Pork Belly Sliders
Pork belly is simply an uncured, unsalted, unsmoked slab of bacon. If you are lucky enough to live in area with an Asian grocery with a fresh meat counter, finding fresh pork belly is no problem, otherwise, have a chat with the meat guy in your regular grocery store and ask – no, demand – that he order it for you.
Pork belly can be prepared in a variety of ways, but my favorite is sliced, lightly seared, braised until tender, and served on a soft bun with Asian style condiments. The type of bun is up to you. Classic steamed Chinese buns are the usual vehicle for these sandwiches, but we like soft pretzel buns sold in a small slider size-any good bakery style roll you like will work fine. The condiments can vary too, from simple soy sauce mixed with a bit of minced garlic and ginger, sirracha pepper sauce, Korean pepper sauce or Chinese hoisin sauce. The braising liquid, type of bun and condiments can also be easily adapted for Latin or Italian versions of the recipe. The basic recipe below, which I think is very good as is, is my favorite, but feel free to add your favorite seasonings (sesame oil, star anise, garlic and ginger are nice additions).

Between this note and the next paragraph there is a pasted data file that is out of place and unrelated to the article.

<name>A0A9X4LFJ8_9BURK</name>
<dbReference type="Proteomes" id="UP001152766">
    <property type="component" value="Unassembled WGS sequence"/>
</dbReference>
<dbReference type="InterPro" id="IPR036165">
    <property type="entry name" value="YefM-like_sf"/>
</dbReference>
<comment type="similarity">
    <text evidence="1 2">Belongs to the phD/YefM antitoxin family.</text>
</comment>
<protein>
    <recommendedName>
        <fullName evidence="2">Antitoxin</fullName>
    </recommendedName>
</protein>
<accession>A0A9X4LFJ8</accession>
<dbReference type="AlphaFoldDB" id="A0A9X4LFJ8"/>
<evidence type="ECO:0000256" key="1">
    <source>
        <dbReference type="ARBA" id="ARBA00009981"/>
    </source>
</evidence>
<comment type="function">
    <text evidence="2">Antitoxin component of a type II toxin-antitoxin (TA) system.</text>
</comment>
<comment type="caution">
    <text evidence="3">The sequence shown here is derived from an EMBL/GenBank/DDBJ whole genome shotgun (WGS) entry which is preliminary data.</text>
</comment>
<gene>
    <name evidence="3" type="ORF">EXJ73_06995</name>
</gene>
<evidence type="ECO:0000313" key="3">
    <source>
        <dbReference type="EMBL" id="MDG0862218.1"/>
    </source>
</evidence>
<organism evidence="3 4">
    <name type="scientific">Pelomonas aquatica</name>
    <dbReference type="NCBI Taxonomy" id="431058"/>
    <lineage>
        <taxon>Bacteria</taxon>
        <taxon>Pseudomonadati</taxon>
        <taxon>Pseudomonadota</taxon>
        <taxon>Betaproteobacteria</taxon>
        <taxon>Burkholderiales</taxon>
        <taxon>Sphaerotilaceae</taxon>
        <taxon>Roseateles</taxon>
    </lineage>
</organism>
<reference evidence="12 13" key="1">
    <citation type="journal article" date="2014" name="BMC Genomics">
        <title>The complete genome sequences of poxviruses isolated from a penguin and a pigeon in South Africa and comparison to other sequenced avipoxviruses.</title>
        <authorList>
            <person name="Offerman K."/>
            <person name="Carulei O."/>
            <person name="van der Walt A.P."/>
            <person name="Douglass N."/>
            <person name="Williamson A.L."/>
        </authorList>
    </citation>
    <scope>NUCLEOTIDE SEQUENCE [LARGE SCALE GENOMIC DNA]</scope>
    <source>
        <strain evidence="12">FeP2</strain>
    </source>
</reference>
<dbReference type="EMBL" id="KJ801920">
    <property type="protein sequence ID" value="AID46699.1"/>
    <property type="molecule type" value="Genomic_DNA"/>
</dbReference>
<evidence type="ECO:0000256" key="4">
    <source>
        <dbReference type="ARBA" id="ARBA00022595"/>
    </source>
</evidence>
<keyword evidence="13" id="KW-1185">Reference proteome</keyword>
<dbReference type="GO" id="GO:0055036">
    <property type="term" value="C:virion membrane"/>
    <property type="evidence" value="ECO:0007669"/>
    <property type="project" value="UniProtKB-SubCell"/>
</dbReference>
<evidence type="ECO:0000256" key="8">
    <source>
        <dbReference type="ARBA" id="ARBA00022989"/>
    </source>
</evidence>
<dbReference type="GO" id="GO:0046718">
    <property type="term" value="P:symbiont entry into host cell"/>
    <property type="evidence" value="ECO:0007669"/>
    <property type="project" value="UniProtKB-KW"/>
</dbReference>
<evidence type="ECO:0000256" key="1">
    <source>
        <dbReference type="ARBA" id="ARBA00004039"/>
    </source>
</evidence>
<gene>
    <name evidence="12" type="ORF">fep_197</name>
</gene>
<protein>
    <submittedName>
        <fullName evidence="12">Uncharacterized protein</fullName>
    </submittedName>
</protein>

Here, I have purchased pre-sliced pork belly that is a little leaner than I prefer and is probably better suited for stir-fried dishes and fried rice. Yes, it’s a bit better calorie-wise, but pork belly with an equal fat-to lean ratio is more tender and succulent for sandwiches. In my opinion, lean pork belly is better when sliced thinly for stir-fries, or diced, browned and added to fried rice. Either way, the end result will still be very tasty.
These little sliders are a nice change of pace for football parties or weekend movie nights at home.
Pork Belly Sliders
Fresh pork belly sliced to 1/8” thickness
1/8 cup soy sauce
1/8 cup mirin (sweet Japanese cooking wine)
1/2 cup water
Condiment of choice
Thinly sliced cucumbers
Thinly sliced green onions
Add the soy sauce, mirin and water. Bring to a simmer, cover and braise over low heat for about an hour, or until tender. Keep an eye on the pan and add additional water if it evaporates too quickly. The pork should not be covered or swimming in liquid, but the pan should not be dry, either.
To serve, cut the pork into pieces that fit your buns. Spread a small amount of hoisin sauce, soy sauce, or use some of the braising liquid from the pan, on each side of the bun. Top with thinly sliced vegetable such as crisp cucumbers, green onions or jalapeno peppers. Chopped kimchi or grated carrots are also very good.